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Kidney Function Decline Linked with Inflammatory Marker Levels

By Labmedica International staff writers
Posted on 15 Oct 2018
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Image: Higher levels of the inflammatory biomarker soluble tumor necrosis factor receptor-1 (sTNFR-1) are tied to kidney decline in healthy adults (Photo courtesy of Enbrel).
Image: Higher levels of the inflammatory biomarker soluble tumor necrosis factor receptor-1 (sTNFR-1) are tied to kidney decline in healthy adults (Photo courtesy of Enbrel).
Tumor necrosis factor receptor-1 (TNFR-1), which plays a causative role in endothelial cell dysfunction and inflammation, is expressed on the cell surface in glomerular and peritubular capillary endothelium of the kidneys.

Higher soluble TNF receptor-1 (sTNFR-1) concentrations are associated with kidney disease progression among persons with established diabetic kidney disease. Previous studies have demonstrated that blood levels of sTNFR-1 are linked with kidney disease progression in individuals with established kidney disease.

Scientists at the University of Washington School of Medicine (Seattle, WA, USA) and their colleagues conducted a multi-ethnic study of 2,548 adults with an average age of 61 years and 51% were women. Study participants were generally free of known kidney or heart disease at the start of the study, when sTNFR-1 levels were measured. The team tested associations between baseline sTNFR-1 concentrations and 10-year decline in estimated glomerular filtration rate (eGFR: incident ≥40% decline and annual proportional decline). Serum creatinine concentrations were determined at enrollment and study years 3, 5, and 10.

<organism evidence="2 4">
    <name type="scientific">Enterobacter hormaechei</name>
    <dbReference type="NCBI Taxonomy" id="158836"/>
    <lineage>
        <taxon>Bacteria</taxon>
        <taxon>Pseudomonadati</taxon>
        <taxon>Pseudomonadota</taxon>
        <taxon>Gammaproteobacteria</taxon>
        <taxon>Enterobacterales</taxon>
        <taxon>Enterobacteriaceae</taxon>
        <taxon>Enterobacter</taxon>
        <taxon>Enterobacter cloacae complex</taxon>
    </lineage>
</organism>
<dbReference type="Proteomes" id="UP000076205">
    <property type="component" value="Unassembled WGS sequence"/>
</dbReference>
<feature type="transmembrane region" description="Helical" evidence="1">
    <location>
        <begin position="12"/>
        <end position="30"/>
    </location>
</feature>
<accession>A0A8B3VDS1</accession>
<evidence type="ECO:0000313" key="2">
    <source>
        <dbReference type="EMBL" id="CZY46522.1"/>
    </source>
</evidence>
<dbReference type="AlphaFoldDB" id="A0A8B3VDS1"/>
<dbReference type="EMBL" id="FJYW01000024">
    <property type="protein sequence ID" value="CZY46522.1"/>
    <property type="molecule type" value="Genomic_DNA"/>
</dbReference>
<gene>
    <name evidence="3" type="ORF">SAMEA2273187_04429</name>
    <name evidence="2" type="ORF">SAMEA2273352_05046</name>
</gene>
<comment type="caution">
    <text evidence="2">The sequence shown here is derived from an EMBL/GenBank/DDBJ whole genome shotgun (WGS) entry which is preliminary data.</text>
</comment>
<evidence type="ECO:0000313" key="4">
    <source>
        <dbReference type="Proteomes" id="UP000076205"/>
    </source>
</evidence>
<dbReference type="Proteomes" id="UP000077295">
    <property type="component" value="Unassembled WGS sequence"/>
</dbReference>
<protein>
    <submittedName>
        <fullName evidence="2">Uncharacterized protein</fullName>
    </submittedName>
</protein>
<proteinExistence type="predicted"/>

The scientists reported that the mean baseline eGFR was 79 mL/min per 1.73 m2. Serum sTNFR-1 was inversely associated with baseline eGFR. Over median follow-up of 9.3 years, 110 participants developed ≥40% decline in eGFR; each SD higher concentration of sTNFR1 was associated with higher risk of 40% eGFR decline (adjusted hazard ratio, 1.43; 95% confidence interval [95% CI], 1.16 to 1.77). The highest sTNFR-1 tertile was associated with adjusted annualized decline in eGFR of 1.94% (95% CI, 1.79 to 2.09). Associations persisted across subgroups defined by demographics, hypertension, diabetes, and baseline CKD status.

The authors concluded that elevated serum sTNFR-1 concentrations are associated with faster declines in eGFR over the course of a decade in a multiethnic population, independent of previously known risk factors for kidney disease progression. sTNFR-1 was associated with substantial differences in kidney function decline over time. Rates of decline over 10 years were nearly 4-times higher among people in the highest versus lowest sTNFR-1 categories. This association was independent of previously known risk factors for kidney disease progression and persisted across multiple sub-groups of participants.

Pavan K. Bhatraju, MD, MSc, the lead author of the study, said, “Many people continue to progressively lose kidney function despite treatment with current medications. New treatments are urgently needed to help prevent or slow the loss of kidney function. Our studies identify a novel marker that is strongly related to kidney function decline over time in a large multi-ethnic cohort and suggest follow up studies are warranted to investigate the potential role of sTNFR-1 in the development of kidney function decline.” The study was published on October 4, 2018, in the Journal of the American Society of Nephrology.

Related Links:
University of Washington School of Medicine


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